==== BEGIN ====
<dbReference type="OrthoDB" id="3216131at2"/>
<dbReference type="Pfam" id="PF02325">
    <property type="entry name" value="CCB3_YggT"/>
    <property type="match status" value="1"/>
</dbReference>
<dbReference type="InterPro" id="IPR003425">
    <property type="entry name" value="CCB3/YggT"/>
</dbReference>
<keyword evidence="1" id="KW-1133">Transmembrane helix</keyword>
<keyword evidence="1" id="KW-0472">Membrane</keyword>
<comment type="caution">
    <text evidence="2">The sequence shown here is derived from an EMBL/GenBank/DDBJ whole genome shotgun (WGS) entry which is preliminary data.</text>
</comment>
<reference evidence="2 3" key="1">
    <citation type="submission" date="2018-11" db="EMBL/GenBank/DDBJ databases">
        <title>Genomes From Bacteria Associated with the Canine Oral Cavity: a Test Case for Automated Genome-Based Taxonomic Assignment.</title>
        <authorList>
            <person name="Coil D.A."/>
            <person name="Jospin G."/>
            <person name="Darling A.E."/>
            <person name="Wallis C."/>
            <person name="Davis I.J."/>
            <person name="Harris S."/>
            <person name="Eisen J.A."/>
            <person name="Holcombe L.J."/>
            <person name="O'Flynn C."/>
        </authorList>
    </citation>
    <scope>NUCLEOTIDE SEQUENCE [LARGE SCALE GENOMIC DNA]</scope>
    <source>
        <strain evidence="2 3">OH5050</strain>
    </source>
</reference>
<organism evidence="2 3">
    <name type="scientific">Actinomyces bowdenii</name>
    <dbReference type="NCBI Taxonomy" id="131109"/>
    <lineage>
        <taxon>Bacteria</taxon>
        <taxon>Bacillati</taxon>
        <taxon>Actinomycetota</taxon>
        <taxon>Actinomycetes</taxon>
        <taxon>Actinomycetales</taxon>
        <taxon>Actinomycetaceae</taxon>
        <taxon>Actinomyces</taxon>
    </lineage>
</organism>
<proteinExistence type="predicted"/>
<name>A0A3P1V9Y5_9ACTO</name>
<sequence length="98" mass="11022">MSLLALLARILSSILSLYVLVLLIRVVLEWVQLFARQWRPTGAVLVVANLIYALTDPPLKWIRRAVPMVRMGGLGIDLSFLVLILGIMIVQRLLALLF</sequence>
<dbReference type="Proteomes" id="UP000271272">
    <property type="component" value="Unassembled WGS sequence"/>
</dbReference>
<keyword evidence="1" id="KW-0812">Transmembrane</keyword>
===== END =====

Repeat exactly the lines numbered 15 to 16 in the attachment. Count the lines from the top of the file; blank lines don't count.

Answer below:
    <citation type="submission" date="2018-11" db="EMBL/GenBank/DDBJ databases">
        <title>Genomes From Bacteria Associated with the Canine Oral Cavity: a Test Case for Automated Genome-Based Taxonomic Assignment.</title>